By guiding light through liquid-filled channels smaller than a human hair, researchers at the University of California, Santa Cruz, and Brigham Young University have succeeded in building a silicon chip that can detect tiny particles one at a time. The research, published online this week in the journal Lab on a Chip, could revolutionize the fields of medical and environmental sampling by making analyses sensitive, portable, and fast.
"We've laid the groundwork in the past and shown it's possible to guide light through liquid channels," said Holger Schmidt, associate professor of electrical engineering at UCSC. "But this is the first analytical device where both the liquids and the light are guided on the chip and single-molecule resolution is achieved."
Chips like the one Schmidt and his collaborators developed could one day be used in handheld sensors that detect viruses or pollutants. This would enable analyses that are currently restricted to laboratories to be conducted nearly anywhere. The chip's ability to detect single particles would make detecting certain biohazards--a flu virus, for example--a much faster procedure.
"We're really pushing the design down to very high sensitivity without the need for expensive microscopy setups," Schmidt said. "We can detect one particle per 100 femtoliters, so ultimately, we hope to be able to take samples from people, analyze them on the chip, and detect virus levels." (A femtoliter is one millionth of a billionth of a liter.)
Schmidt collaborated with the microelectronics group led by coauthor Aaron Hawkins of Brigham Young University to build the precision device. David Deamer, research professor of biomolecular engineering at UCSC, provided the tiny biological particles used as targets in tests of the new chip. The paper's first author is Dongliang Yin, who performed the study as a graduate student in Schmidt's lab.
The system achieves its sensitivity using so-called liquid-core waveguides, which ensure that even the faintest traces of light from a target particle can be detected. Researchers inject a liquid sample into the waveguide core and illuminate it with a laser, causing target particles bearing a fluorescent tag to emit light.
The waveguide walls, made of silicon materials layered in precise thicknesses, keep the light on course much the way fiberoptic cables guide light signals that transfer data between computers. Without the waveguides, Schmidt says, physical properties of the liquid would scatter the light almost immediately, rendering it useless.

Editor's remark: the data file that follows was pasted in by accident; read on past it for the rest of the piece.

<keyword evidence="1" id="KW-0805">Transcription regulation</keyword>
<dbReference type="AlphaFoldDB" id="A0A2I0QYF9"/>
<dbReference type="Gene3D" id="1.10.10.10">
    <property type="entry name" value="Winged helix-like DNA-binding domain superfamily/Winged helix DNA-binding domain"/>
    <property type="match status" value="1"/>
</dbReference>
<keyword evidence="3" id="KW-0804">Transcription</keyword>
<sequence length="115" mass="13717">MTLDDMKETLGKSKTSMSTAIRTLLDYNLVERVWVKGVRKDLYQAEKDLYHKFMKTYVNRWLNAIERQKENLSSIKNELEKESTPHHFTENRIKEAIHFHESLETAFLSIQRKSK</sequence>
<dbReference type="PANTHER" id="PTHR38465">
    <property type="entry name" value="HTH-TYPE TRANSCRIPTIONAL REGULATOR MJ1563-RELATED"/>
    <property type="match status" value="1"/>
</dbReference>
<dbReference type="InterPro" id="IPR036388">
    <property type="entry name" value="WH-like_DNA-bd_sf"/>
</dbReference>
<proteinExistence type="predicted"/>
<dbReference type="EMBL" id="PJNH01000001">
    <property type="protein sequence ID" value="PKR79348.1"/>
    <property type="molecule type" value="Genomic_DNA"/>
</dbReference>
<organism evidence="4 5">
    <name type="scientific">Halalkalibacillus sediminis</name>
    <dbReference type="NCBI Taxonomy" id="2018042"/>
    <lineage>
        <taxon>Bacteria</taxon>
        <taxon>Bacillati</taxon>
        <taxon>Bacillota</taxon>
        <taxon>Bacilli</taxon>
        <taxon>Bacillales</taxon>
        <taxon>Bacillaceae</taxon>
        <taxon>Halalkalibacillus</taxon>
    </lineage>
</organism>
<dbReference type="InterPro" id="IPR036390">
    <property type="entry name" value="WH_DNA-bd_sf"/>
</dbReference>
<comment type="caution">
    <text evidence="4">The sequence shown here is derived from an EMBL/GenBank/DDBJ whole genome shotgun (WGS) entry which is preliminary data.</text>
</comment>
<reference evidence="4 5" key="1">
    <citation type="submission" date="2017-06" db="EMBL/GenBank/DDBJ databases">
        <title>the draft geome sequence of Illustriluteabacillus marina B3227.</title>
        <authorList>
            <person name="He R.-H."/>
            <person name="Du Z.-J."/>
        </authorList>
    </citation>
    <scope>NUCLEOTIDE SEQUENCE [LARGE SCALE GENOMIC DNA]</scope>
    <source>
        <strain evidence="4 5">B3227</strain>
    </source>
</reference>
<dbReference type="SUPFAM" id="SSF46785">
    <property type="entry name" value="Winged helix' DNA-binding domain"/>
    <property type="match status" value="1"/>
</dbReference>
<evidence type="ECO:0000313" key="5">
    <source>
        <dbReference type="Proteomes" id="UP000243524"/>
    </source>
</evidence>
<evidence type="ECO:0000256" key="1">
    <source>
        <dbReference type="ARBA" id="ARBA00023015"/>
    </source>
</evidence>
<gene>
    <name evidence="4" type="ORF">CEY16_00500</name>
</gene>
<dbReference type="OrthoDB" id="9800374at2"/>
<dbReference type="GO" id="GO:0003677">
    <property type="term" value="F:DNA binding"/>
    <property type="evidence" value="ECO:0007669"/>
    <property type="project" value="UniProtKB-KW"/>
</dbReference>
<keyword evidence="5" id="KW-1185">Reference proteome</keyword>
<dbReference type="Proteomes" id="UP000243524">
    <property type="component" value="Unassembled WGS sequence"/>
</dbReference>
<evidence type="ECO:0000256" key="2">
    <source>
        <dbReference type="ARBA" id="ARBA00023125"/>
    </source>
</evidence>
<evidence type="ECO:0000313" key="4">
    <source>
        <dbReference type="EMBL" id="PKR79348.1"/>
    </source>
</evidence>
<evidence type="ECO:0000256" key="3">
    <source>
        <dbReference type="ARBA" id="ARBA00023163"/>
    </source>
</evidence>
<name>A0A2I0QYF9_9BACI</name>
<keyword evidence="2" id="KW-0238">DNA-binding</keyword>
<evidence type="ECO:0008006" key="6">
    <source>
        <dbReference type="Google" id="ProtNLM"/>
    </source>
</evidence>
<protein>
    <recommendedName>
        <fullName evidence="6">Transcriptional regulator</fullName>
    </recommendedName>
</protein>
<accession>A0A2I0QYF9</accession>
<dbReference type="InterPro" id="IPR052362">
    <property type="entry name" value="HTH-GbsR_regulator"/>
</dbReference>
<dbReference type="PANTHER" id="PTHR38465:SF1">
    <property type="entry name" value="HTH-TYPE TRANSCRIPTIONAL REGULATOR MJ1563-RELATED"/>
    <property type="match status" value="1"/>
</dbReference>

In addition to its sensitivity, the new design is far more compact and portable than previous approaches to optical analysis. In the past several years, advances in microfluidics have enabled researchers to route tiny volumes of liquid around a chip. Detecting an optical signal, however, has always required looking down at the chip with a microscope or camera. This new waveguide design frees the chip from the microscope. It can be built from ounces of silicon, instead of pounds of metal and glass, which will keep costs down.
The new chip design measures 1.2 x 0.8 centimeters (0.5 by 0.3 inch). Two tiny brass reservoirs hold up to 10 microliters of fluid each and are connected by a waveguide channel 5 microns deep and 12 microns wide. (A micron is one-millionth of a meter, or about 0.00004 inch. The thinnest of human hairs are about 17 microns wide.)
To analyze a sample, researchers flood the channel between the two chambers. At a carefully designed intersection, the laser illuminates a tiny amount of fluid--85 femtoliters. If that sample contains a tagged particle, it lights up, and the light is guided down a separate waveguide channel to a light detector.
The addition of fluid reservoirs provided control over the sample fluids, eliminating the shortcomings of earlier waveguides and resulting in a functional device, Schmidt said. Future research will focus on incorporating even more laboratory elements onto the chip. On the to-do list are integrating the light source and detector, performing sample preparation steps on the chip, and incorporating the circuitry to make the chip programmable. Schmidt said the first commercial chips could appear within the next two to five years.
Source: University of California, Santa Cruz
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